But the Isaiah text is not necessarily predictive of anything. It is a text addressed to a distressing situation in the life of Israel then and there. Likely written after the return of exiles in Babylon, it speaks to the longing of the marginalized and the weak. Those who are “oppressed,” “captive,” “prisoner,” and “brokenhearted.” To a people who are still experiencing hardship and darkness and longing for “good news.” This text describes a human agent, appointed by God to proclaim this good news to the disenfranchised, those for whom the world is so very often darkness.
It is important to note that this chapter follows right on the heels of the beautifully evocative chapter 60, which begins:
Arise, shine; for your light has come, and the glory of the Lord has risen upon you. For darkness shall cover the earth, and thick darkness the peoples; but the Lord will arise upon you, and his glory will appear over you. Nations shall come to your light, and kings to the brightness of your dawn.Isaiah 60:1-3 NRSV
In effect, the agent of God in chapter 61 is like John the Baptist, the one who testifies to the light that has come into the world. And how is that light testified to? By describing what is seen.
And what is seen but a world in which the oppressed are brought good news. The brokenhearted are bound up. The captives are set free, the prisoners are released. Those who mourn are brought gladness, those whose lives are ash are given a garland.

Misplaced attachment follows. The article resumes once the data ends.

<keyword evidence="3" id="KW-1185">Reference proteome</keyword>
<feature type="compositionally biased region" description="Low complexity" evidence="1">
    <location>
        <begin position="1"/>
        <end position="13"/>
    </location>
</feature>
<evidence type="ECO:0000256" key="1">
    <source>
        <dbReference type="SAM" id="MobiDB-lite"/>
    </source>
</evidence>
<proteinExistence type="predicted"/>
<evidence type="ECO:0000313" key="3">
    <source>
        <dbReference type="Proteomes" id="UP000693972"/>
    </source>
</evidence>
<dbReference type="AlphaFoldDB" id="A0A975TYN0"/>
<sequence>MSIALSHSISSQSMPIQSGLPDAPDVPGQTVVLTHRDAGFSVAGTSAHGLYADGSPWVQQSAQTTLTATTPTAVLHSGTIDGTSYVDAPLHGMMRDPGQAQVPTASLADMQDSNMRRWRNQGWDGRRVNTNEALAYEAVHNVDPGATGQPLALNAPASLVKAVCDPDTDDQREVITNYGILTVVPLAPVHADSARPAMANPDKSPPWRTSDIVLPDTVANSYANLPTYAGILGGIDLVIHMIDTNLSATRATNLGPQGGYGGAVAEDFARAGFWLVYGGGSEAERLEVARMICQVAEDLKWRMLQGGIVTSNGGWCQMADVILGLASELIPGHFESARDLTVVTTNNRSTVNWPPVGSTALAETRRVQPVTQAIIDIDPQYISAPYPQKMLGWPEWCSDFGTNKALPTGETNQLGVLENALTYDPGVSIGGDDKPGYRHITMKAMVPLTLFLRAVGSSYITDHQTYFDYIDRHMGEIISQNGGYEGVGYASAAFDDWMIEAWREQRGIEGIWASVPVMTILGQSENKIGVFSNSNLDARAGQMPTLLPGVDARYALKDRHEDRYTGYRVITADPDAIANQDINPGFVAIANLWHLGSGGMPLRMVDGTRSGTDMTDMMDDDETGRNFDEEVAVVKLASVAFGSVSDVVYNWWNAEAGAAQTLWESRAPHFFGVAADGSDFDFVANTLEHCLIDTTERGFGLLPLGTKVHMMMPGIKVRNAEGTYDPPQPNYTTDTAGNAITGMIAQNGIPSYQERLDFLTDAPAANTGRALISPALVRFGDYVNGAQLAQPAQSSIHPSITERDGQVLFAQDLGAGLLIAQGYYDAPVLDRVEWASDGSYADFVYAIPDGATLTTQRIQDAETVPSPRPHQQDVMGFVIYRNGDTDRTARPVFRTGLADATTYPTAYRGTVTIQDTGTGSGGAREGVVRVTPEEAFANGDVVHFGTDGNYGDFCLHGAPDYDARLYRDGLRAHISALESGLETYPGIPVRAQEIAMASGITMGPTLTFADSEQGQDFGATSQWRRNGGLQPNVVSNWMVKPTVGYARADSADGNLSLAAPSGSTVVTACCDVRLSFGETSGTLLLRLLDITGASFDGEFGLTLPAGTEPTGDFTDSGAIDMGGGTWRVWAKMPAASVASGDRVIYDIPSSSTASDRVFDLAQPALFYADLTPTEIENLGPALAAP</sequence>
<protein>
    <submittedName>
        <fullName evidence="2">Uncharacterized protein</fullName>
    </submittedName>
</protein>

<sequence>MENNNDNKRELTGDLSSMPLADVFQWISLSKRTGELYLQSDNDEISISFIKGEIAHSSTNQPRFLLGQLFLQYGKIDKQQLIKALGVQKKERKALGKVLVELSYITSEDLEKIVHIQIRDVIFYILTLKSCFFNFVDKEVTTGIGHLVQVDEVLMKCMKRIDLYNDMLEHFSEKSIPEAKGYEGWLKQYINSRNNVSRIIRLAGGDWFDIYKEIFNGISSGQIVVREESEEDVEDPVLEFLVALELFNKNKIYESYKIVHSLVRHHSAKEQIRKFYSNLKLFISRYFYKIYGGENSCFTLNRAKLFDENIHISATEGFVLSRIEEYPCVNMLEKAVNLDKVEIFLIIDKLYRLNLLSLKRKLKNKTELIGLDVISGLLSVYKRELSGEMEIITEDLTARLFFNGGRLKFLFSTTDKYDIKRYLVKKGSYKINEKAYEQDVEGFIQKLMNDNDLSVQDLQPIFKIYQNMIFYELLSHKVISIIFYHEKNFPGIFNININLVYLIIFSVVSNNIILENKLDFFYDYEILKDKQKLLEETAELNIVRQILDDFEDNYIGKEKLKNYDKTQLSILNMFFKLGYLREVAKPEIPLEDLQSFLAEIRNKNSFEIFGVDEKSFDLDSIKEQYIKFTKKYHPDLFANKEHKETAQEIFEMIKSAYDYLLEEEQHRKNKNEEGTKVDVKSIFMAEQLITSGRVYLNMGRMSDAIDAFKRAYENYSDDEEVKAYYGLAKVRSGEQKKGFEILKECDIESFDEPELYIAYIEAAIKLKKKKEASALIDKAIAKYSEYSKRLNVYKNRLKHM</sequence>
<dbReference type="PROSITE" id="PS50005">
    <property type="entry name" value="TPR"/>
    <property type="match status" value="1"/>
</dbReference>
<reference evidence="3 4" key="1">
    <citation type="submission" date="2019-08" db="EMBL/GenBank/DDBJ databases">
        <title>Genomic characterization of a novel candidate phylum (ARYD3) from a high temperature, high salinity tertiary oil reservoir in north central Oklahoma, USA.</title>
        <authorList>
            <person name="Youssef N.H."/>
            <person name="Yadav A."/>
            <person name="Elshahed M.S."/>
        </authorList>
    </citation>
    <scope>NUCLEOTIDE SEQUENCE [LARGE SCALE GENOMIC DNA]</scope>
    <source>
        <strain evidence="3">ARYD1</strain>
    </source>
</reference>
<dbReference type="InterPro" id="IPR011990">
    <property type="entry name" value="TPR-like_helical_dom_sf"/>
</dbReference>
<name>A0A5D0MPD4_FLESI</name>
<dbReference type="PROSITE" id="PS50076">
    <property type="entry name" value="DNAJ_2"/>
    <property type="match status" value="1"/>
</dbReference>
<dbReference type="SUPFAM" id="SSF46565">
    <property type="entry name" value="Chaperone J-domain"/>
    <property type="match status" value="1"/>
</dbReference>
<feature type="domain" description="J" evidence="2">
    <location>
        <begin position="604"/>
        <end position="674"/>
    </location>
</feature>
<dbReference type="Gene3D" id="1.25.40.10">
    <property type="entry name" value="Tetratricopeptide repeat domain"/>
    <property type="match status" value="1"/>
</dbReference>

This is how we testify to the light: we testify to the vision of the world that we know through Jesus.
But there’s something important to bear in mind. See, we read John’s gospel and we see John the Baptist announcing the coming of the light, and the greatness of the one coming. We read Isaiah’s beautiful poetry and we recognize it as Jesus’ inauguration of his ministry. We see the words “anointed” and right away we think of Jesus and his ministry.
But the Isaiah text does not say that this passage refers to a coming messiah. In fact, it seems oriented to the time and place in which it was written. What that means is that each of us—every one of us—can be that one “anointed to proclaim.” Every one of us is called to testify to the light. To proclaim the brightness that is breaking into the world.
We can testify to the light by describing the vision that we see: a vision of justice, peace, love, and reconciliation. And it’s important to describe the vision that we see illuminated by the light.
But light can also be reflected. We can serve as the mirrors for the light of God, shining that light into the dark corners of the world.
Every time we work for justice and liberation, we reflect the light of God into the darkness and the oppressed receive good news.
Every time we build communities where everyone is welcome and loved for who they are, we reflect the light of God into the darkness and bind up the brokenhearted.
Every time we work for freedom: freedom of speech, of religion, of conscience, and fight for human dignity for all people, we reflect the light of God into the darkness and proclaim liberty to the captives.